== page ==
In loop quantum gravity theory, a Planck star is a hypothetical astronomical object, theorized as a compact, exotic star, that exists within a black hole's event horizon, created when the energy density of a collapsing star reaches the Planck energy density. Under these conditions, assuming gravity and spacetime are quantized, a repulsive "force" arises from Heisenberg's uncertainty principle. The accumulation of mass–energy inside the Planck star cannot collapse beyond this limit because it violates the uncertainty principle for spacetime itself.
The key feature of this theoretical object is that this repulsion arises from the energy density, not the Planck length, and starts taking effect far earlier than might be expected. This repulsive "force" is strong enough to stop the star's collapse well before a singularity is formed and, indeed, well before the Planck scale for distance. Since a Planck star is calculated to be considerably larger than the Planck scale, there is adequate room for all the information captured inside a black hole to be encoded in the star, thus avoiding information loss.
While it might be expected that such a repulsion would act very quickly to reverse the collapse of a star, it turns out that the relativistic effects of the extreme gravity of such an object slow down time for the Planck star to a similarly extreme degree. Seen from outside the star's Schwarzschild radius, the rebound from a Planck star takes approximately fourteen billion years, such that even primordial black holes are only now starting to rebound from an outside perspective. Furthermore, the emission of Hawking radiation can be calculated to correspond to the timescale of gravitational effects on time,[clarification needed] such that the event horizon that "forms" a black hole evaporates as the rebound proceeds.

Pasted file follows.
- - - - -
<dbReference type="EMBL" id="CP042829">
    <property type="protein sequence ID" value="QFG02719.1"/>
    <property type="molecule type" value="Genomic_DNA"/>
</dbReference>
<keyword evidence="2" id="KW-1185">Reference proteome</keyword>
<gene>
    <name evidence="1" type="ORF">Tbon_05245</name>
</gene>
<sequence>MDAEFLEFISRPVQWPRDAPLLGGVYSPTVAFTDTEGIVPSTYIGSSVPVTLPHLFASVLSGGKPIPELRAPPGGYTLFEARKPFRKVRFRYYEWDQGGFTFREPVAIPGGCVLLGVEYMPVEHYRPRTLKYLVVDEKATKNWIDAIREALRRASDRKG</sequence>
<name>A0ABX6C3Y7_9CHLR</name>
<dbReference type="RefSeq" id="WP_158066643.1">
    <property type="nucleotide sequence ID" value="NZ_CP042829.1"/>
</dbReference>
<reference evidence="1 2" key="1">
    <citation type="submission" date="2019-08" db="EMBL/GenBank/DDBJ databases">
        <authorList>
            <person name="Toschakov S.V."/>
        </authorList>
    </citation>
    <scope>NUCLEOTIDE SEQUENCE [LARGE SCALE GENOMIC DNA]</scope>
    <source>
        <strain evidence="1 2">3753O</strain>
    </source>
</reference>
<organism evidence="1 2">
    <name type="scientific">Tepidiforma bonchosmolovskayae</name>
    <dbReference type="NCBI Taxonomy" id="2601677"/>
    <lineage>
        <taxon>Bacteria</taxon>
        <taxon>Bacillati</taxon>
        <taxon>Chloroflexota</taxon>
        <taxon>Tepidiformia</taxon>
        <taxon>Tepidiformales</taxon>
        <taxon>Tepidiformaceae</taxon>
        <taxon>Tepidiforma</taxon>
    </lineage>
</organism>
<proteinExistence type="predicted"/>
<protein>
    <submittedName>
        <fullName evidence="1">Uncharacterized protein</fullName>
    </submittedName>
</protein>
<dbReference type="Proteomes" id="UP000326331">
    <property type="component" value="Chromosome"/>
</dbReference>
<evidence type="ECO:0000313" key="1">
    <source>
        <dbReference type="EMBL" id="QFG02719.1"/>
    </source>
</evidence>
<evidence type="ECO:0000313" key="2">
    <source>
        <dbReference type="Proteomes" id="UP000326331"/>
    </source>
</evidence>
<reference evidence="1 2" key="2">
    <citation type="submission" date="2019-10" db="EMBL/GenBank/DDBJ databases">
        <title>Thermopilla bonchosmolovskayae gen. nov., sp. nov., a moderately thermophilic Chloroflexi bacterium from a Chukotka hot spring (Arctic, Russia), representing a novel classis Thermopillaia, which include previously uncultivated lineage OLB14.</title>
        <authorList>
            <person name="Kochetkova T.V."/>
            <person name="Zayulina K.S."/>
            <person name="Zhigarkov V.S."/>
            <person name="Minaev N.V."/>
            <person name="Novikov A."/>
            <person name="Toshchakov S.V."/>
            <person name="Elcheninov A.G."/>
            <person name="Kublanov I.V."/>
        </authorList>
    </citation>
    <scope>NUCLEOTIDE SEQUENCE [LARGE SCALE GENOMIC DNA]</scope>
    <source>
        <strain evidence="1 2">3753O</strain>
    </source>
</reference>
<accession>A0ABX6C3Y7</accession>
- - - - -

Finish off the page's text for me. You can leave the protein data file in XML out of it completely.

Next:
Carlo Rovelli and Francesca Vidotto, who first proposed the existence of Planck stars, theorized in 2014 that Planck stars form inside black holes as a solution to the black hole firewall and the black hole information paradox. Confirmation of emissions from rebounding black holes could provide evidence for loop quantum gravity. Recent work demonstrates that Planck stars may exist inside black holes as part of a cycle between black and white holes.[clarification needed]
A somewhat analogous object theorized under string theory is the fuzzball, which similarly eliminates the singularity within a black hole and accounts for a way to preserve the quantum information that falls into a black hole's event horizon.